Islamic State cleared from Syria’s Raqqa: monitoring group

Fighters of Syrian Democratic Forces raise a white flag near the National Hospital complex where the Islamic State militants are holed up, at the frontline in Raqqa, Syria October 16, 2017. REUTERS/Erik De Castro

RAQQA, Syria: US-backed militias have completely taken Syria’s Raqqa from Islamic State, the Syrian Observatory for Human Rights said on Tuesday.

The fall of Raqqa city, where Islamic State staged euphoric parades after its string of lightning victories in 2014, is a potent symbol of the jihadist movement’s collapsing fortunes. From the city, the group planned attacks abroad.

The Syrian Democratic Forces (SDF), an alliance of Kurdish and Arab militias backed by a US-led international alliance, has been fighting Islamic State inside Raqqa since June.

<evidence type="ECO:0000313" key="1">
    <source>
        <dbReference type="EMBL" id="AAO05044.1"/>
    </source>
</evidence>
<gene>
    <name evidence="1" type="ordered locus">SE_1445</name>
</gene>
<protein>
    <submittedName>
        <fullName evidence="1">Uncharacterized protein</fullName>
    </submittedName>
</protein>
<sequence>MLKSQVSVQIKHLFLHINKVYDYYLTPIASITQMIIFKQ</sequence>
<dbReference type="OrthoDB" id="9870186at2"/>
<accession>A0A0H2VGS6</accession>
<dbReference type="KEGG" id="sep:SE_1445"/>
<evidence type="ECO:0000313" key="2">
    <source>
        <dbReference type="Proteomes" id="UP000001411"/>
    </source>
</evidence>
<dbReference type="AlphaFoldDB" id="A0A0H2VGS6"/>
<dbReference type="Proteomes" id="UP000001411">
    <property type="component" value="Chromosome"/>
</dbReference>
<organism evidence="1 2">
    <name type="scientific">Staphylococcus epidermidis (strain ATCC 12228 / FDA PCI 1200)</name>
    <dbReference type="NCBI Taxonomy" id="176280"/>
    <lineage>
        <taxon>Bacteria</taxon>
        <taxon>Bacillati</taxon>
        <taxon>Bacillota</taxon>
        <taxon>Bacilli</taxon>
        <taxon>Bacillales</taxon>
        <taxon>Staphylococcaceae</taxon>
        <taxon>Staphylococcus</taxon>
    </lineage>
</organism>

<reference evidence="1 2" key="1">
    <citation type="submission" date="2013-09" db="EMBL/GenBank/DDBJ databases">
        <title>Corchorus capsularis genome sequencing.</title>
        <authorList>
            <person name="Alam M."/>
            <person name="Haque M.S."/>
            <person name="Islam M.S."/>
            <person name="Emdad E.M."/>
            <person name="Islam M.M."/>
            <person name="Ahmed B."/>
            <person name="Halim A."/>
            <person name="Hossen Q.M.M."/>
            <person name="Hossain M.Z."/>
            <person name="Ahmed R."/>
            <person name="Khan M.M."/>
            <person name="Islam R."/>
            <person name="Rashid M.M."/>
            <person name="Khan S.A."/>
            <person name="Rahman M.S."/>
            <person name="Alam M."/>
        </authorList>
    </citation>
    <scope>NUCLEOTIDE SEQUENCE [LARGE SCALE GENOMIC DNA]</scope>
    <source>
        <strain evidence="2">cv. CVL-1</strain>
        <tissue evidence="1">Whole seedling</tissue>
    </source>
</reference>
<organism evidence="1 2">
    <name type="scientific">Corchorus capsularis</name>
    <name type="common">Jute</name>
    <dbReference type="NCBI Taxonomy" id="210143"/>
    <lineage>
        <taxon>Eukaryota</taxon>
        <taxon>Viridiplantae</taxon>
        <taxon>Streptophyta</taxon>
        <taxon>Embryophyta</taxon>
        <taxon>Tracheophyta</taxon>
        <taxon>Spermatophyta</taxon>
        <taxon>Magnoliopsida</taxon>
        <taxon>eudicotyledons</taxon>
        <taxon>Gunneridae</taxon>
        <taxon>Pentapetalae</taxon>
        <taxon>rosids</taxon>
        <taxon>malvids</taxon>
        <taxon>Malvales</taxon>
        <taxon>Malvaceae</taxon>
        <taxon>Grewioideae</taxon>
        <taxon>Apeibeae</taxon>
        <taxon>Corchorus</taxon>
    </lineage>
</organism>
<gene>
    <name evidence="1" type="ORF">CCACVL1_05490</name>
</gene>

A Reuters witness said fighting appeared to be almost at an end with only sporadic bursts of gunfire. Militia fighters celebrated in the streets, chanted slogans from their vehicles and raised a flag inside Raqqa stadium.

An SDF spokesman said the alliance would capture the last Islamic State areas in the city within hours. The stadium and a hospital, the SDF said they had captured earlier on Tuesday, were the jihadists’ last bases.

A local field commander said no Islamic State fighters remained even in the stadium and the hospital, two central city points where Islamic State had been best entrenched and were the SDF said fighting on Monday night and early Tuesday was focused.

“We do still know there are still IEDs and booby traps in and amongst the areas that ISIS once held, so the SDF will continue to clear deliberately through areas,” said Colonel Ryan Dillon, a spokesman for the coalition.

In a sign that the four-month battle for Raqqa was in its last stages, Dillon said there had been no coalition airstrikes there on Monday.

It is now hemmed into a tiny bomb-cratered patch of the city around the stadium that was being pounded from the air by a US-led coalition and encircled by SDF fighters.

Islamic State has lost swathes of territory in Syria and Iraq this year, including its most prized possession, Mosul, and in Syria, it has been forced back into a strip of the Euphrates valley and surrounding desert.